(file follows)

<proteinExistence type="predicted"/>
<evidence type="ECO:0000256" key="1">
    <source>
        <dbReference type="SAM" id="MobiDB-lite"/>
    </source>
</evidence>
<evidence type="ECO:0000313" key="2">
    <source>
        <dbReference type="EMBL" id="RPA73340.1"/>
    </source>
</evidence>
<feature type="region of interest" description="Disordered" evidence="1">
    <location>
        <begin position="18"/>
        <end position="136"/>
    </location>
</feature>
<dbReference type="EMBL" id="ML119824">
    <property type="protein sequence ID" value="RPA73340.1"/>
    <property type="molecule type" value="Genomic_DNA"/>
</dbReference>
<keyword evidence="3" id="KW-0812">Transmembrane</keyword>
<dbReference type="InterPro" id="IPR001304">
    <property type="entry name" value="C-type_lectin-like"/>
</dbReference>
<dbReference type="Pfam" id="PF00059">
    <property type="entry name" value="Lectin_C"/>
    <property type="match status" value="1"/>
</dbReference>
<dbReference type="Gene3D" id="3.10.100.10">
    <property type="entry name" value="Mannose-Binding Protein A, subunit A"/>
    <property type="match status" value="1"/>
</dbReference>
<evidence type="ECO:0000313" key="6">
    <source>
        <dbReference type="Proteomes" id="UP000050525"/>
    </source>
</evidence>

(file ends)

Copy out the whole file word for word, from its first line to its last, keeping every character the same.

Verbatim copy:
<proteinExistence type="predicted"/>
<evidence type="ECO:0000256" key="1">
    <source>
        <dbReference type="SAM" id="MobiDB-lite"/>
    </source>
</evidence>
<evidence type="ECO:0000313" key="2">
    <source>
        <dbReference type="EMBL" id="RPA73340.1"/>
    </source>
</evidence>
<feature type="region of interest" description="Disordered" evidence="1">
    <location>
        <begin position="18"/>
        <end position="136"/>
    </location>
</feature>
<dbReference type="EMBL" id="ML119824">
    <property type="protein sequence ID" value="RPA73340.1"/>
    <property type="molecule type" value="Genomic_DNA"/>
</dbReference>
<keyword evidence="3" id="KW-0812">Transmembrane</keyword>
<dbReference type="InterPro" id="IPR001304">
    <property type="entry name" value="C-type_lectin-like"/>
</dbReference>
<dbReference type="Pfam" id="PF00059">
    <property type="entry name" value="Lectin_C"/>
    <property type="match status" value="1"/>
</dbReference>
<dbReference type="Gene3D" id="3.10.100.10">
    <property type="entry name" value="Mannose-Binding Protein A, subunit A"/>
    <property type="match status" value="1"/>
</dbReference>
<evidence type="ECO:0000313" key="6">
    <source>
        <dbReference type="Proteomes" id="UP000050525"/>
    </source>
</evidence>